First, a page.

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Cesarean Section in a Parturient with Hypertrophic Obstructive Cardiomyopathy, Severe Pulmonary Hypertension, and Suspected Accreta
Abstract Number: FCA-224
Abstract Type: Case Report Case Series
Introduction: Hypertrophic obstructive cardiomyopathy (HOCM) is characterized by left ventricular outflow tract obstruction with a high gradient. Management includes maintaining preload, afterload, and normal sinus rhythm. Conversely, treatment of pulmonary hypertension (PHTN) involves minimizing pulmonary vascular resistance and hypervolemia while promoting right heart function. Pregnancy significantly complicates these conditions as intravascular volume and cardiac output rises during gestation and peaks immediately after delivery. We present a case of a parturient with concurrent HOCM and severe PHTN.
Case: A 31yo G4P3 parturient was admitted at 35 weeks gestation with symptoms of heart failure, IUGR, preeclampsia, and suspected placenta accreta. Past history included obesity, HTN, asthma, HOCM s/p ICD, NSTEMI, heart failure, and severe PHTN, as well as, two prior C-sections under general anesthesia. She did admit to frequent episodes of chest pain, dyspnea and syncope, and required diuresis on admission. A TTE revealed an EF 75%, severe LVH, an LVOT gradient 40mmHg, and a RVSP 81mmHg. Due to the severity of her condition, a multidisciplinary team of OB/GYN, OB/CT anesthesia, cardiology, neonatology, trauma surgery, and ICU staff was assembled to devise a plan for her delivery at 36 weeks gestation. To promote the most optimal conditions, a TIVA technique was used following RSI and intubation with etomidate, remifentanil, esmolol, and succinylcholine. Standard and invasive devices were used for monitoring and resuscitation, including an arterial line, PA catheter, and TEE. To avoid the side effects of uterotonic medications, a REBOA device was placed to manage hemorrhage. A combination of vasopressors was used to augment cardiac function with vasopressin being the most efficacious. Intra-op the pulmonary artery pressure increases to 95 mmHg, near systemic levels, and was treated with inhaled nitric oxide (iNO). Following delivery, the patient’s condition improved greatly. Vasopressors and iNO were discontinued within 24 hours and the patient was extubated. The rest of her stay was uneventful.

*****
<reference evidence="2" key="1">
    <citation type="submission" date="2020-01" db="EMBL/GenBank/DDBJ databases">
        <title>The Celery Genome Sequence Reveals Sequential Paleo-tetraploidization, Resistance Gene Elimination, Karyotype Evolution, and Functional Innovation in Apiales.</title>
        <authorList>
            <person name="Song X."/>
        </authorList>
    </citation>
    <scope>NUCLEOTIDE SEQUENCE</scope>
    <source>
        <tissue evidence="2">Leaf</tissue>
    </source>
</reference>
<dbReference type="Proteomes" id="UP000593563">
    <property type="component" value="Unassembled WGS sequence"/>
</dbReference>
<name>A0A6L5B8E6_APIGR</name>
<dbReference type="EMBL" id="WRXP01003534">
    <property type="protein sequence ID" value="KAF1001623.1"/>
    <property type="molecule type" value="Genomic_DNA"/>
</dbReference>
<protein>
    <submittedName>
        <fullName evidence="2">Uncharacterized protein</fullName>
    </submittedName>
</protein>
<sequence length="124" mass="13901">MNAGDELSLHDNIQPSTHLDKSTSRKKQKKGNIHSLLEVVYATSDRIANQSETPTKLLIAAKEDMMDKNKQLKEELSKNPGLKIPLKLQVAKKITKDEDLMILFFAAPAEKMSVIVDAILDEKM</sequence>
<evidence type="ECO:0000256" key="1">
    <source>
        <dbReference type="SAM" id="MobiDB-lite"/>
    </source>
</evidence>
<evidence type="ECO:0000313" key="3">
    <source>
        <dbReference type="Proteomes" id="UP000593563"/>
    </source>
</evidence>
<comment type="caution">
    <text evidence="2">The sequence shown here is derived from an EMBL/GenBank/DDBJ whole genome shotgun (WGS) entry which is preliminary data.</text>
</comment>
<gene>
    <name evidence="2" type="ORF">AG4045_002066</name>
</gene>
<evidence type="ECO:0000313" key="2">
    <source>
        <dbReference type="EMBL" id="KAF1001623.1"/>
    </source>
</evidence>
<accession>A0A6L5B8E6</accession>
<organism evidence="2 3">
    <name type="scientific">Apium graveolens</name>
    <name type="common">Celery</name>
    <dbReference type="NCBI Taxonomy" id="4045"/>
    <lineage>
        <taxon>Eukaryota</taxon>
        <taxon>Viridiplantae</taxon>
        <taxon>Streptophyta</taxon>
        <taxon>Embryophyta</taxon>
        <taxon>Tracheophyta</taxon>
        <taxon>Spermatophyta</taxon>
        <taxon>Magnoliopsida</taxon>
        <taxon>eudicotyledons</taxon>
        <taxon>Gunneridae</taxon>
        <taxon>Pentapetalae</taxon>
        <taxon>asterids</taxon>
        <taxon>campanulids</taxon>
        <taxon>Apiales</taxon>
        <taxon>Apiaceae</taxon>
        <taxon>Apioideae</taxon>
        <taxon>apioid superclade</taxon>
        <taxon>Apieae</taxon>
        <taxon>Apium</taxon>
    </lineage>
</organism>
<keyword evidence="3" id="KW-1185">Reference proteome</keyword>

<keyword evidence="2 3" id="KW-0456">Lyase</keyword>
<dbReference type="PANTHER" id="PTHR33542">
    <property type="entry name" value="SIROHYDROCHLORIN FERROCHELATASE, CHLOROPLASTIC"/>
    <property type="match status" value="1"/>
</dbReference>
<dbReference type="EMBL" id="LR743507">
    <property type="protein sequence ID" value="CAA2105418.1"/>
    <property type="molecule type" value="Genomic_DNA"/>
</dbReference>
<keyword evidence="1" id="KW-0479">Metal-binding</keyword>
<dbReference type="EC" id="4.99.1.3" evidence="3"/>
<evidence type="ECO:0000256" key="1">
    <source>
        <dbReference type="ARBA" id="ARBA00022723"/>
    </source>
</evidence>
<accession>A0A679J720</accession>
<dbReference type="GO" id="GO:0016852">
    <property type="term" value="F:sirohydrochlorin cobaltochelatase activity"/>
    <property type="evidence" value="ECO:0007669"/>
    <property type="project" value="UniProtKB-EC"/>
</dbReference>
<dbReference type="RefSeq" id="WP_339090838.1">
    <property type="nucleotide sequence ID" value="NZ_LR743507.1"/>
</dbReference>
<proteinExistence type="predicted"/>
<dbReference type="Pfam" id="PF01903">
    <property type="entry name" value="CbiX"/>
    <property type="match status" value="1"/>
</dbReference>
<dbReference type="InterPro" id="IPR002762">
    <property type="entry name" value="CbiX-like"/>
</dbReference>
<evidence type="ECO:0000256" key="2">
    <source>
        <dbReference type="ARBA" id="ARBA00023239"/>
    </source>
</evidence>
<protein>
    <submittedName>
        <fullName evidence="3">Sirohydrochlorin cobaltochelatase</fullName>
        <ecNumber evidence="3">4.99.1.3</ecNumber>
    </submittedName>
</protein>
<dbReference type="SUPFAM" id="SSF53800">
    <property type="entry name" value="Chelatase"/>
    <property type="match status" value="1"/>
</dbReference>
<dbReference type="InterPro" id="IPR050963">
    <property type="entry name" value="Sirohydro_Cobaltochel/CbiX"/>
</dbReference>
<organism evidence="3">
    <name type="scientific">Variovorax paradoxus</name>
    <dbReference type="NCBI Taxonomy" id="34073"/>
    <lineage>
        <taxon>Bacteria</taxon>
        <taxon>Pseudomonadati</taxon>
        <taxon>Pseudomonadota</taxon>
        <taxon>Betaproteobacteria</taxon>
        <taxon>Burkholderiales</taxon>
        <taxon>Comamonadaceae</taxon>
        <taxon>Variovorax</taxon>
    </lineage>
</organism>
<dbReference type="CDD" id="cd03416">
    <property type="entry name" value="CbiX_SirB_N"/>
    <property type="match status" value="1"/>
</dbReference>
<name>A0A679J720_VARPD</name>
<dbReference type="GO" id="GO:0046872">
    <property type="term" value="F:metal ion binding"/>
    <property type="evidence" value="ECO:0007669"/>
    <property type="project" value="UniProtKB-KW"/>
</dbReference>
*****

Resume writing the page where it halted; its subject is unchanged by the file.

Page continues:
Conclusion: Perioperative management of this patient was especially challenging due to the comorbidities that required opposing therapeutic strategies. In all likelihood, the number of parturients with complicated heart disease will continue to grow, and therefore, the need for a comprehensive team approach for these challenging cases will remain.